Santa Fe, NM, June 8-18
Figurative art takes center stage in Canyon Road Contemporary Art’s first Realizing Humanity Show. The show features three diverse artists whose work focuses on the human figure: Lance Green, Mark Horst, and Pablo Perea. The show opens with an artists’ reception on June 8 from 5 to 7 p.m. and continues through June 18.
Albuquerque artist Mark Horst takes a painterly approach in his provocative figurative work. “It’s not portraiture in the recognizable sense. I want to evoke something deeper,” he says. “I’m interested in the distortions of photography.” Horst uses photographs as a basis for his oil paintings depicting faces, bodies in motion, couples embracing, and bodies at rest. “I paint the figure as an invitation to explore the world and ourselves—our light, our shadows, and our incompleteness,” he explains. “I try to create images that invite reflection and exploration in the viewer.”
Santa Fe artist Pablo Perea was born in Cuba, and his colorful mixed-media canvases show the influence of such Cuban painters as Servando Cabrera Moreno and Victor Manuel. “For the past 20 years, my entire body of work has focused on female figures,” says Perea. One female figure, to be exact: He uses the image of the same woman in each of his vibrant paintings. “I created a completely new person,” he says, “and I use her as a symbol of all human beings. She’s you, me, and everyone out there.”
For the Realizing Humanity Show, Perea has amassed expressive canvases in which his female creation has special meaning. “She will be a little different in each painting,” he notes, “each one telling stories of my family—from my newborn son to my grandparents.”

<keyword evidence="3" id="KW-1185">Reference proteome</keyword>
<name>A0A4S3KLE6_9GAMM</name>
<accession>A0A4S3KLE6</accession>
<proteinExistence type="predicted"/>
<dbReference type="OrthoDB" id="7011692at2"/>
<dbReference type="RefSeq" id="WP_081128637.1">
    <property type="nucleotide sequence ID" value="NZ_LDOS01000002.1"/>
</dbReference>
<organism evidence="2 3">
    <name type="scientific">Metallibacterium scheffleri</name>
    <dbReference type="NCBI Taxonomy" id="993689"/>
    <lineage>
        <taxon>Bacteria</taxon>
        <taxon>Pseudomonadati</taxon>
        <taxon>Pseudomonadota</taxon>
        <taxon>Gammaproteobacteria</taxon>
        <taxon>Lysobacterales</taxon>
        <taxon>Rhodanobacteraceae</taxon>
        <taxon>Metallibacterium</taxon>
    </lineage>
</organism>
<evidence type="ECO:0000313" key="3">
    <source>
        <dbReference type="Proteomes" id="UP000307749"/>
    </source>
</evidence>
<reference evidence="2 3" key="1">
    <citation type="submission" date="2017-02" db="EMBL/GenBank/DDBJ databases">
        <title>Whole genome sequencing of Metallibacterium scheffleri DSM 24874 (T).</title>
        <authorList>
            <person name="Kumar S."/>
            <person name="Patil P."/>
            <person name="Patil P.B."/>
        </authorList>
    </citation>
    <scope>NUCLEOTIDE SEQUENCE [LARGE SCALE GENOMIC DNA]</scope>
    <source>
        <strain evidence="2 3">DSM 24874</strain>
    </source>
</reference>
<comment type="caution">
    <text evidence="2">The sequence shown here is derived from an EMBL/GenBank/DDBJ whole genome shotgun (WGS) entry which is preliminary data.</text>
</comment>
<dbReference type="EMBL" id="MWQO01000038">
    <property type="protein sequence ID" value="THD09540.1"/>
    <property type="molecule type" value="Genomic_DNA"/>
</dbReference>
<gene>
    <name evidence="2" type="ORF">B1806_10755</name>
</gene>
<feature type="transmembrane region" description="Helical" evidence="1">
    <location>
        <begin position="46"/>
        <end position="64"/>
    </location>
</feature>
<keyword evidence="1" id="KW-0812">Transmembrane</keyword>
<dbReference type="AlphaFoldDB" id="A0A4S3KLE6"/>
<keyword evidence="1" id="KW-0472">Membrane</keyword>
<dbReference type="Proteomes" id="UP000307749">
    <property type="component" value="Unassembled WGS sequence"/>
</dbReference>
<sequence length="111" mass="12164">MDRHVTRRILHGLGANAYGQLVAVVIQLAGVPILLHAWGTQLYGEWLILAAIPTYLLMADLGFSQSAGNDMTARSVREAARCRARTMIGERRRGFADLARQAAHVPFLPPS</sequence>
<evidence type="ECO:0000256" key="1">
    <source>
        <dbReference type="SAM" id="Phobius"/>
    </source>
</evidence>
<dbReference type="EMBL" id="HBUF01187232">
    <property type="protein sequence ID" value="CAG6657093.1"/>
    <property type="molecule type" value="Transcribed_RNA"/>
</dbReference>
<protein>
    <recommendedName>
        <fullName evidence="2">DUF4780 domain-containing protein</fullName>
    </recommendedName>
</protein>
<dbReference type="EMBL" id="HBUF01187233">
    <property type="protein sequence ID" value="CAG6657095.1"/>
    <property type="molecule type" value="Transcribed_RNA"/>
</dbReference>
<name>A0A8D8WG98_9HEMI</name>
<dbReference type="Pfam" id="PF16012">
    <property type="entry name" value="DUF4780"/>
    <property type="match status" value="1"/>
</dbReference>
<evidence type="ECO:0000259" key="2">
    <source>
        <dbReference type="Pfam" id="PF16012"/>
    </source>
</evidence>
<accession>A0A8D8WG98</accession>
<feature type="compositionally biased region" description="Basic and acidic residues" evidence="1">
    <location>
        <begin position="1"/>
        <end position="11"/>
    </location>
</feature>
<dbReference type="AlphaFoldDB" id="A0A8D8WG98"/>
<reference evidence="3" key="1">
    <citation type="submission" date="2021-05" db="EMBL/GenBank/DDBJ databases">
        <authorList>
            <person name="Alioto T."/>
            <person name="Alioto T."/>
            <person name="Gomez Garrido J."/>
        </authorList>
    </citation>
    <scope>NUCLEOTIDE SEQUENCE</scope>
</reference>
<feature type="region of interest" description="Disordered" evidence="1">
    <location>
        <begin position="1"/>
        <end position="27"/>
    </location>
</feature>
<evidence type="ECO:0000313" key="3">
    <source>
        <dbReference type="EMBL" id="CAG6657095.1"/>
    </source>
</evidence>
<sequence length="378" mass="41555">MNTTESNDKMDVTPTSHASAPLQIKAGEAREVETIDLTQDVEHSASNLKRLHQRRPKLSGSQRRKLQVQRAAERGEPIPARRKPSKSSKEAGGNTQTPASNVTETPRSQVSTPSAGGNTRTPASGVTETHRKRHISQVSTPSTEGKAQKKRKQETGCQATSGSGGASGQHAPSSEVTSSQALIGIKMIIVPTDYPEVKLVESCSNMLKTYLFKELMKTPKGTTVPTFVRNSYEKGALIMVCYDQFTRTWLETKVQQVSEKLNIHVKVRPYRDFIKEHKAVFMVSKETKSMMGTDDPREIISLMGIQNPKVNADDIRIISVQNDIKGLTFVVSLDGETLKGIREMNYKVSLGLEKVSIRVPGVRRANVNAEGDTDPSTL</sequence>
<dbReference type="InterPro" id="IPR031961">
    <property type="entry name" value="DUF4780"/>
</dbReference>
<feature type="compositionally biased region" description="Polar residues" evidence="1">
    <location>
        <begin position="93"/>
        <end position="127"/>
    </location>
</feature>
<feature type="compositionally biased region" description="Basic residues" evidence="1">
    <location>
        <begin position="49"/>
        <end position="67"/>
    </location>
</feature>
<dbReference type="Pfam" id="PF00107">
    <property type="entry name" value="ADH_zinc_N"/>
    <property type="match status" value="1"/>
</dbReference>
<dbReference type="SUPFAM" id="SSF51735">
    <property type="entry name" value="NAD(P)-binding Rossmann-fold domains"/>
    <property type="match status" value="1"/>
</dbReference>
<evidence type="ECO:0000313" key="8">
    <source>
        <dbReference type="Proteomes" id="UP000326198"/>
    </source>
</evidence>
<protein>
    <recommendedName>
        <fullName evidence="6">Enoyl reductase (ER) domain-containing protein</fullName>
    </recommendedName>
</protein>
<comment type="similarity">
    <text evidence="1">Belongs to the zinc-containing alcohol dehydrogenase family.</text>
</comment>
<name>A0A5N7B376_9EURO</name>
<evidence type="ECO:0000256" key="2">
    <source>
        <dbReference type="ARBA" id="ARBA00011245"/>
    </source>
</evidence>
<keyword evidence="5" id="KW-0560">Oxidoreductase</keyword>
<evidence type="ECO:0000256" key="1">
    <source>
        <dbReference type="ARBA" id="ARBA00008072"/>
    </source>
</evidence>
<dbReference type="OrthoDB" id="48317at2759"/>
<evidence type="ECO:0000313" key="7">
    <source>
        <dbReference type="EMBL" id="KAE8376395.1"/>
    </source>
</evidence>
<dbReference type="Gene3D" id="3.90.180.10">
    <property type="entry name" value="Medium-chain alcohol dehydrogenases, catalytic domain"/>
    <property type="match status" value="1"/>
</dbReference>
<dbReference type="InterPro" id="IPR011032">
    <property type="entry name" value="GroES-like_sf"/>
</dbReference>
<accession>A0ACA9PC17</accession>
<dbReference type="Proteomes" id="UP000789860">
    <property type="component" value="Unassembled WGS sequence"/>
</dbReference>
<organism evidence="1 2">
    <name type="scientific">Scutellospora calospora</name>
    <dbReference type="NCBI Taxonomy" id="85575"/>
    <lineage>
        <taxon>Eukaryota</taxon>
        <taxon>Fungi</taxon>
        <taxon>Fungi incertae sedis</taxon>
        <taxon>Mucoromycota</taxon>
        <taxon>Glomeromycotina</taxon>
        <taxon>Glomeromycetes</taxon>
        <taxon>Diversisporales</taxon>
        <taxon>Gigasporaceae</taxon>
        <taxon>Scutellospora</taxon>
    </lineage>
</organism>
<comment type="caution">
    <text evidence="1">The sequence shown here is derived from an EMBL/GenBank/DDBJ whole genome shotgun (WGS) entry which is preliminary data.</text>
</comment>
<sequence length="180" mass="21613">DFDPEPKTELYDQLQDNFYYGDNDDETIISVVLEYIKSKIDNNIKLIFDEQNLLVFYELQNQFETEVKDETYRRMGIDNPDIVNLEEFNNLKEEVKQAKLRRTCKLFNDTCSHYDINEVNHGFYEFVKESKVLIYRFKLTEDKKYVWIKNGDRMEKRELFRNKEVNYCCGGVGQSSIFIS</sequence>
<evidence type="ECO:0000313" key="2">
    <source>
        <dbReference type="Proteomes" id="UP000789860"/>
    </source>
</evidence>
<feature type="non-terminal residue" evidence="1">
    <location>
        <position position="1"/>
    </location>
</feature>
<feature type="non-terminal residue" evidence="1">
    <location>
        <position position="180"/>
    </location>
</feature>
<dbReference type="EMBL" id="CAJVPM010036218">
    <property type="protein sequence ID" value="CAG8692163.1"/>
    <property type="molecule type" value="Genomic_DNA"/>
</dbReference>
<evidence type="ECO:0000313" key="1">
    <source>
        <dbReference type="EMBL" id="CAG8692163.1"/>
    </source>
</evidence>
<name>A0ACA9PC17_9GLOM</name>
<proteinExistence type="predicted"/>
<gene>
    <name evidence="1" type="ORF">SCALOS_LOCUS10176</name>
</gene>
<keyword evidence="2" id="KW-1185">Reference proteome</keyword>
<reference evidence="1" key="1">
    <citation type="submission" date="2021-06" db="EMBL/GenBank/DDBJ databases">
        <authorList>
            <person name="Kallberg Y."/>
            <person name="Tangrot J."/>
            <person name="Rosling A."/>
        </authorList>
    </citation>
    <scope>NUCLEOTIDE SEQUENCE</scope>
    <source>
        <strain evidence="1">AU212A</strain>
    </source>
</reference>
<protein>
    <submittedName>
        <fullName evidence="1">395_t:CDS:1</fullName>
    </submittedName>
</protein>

Colorado’s Lance Green paints highly expressionistic canvases frequently depicting human figures in tension with abstract shapes. “It’s about struggle and release—but the figures emerge victorious,” he explains. “Almost every painting is a kind of self-portrait yet universally applicable.” Green takes a multilayered approach, painting canvases and then painting over them multiple times. “I ruin five paintings before I come up with a good one,” he says. “There’s always a lot of chaos in the under-paintings.”
For 30 years, Canyon Road Contemporary Art has presented artists working in painting, sculpture, mixed media and fused glass. More than 15 artists from around the world exhibit at the gallery. “All of our artists began their careers as recently as the 1980s,” notes gallery owner and director Nancy Leeson. She says she chose this show’s featured artists for “their deeply human connection” to their work. “I just had to group them together,” she explains. “Each artist has his own unique way of defining that human connection. For all of them, their stories are inescapably a part of their work.” —Mark Mussari
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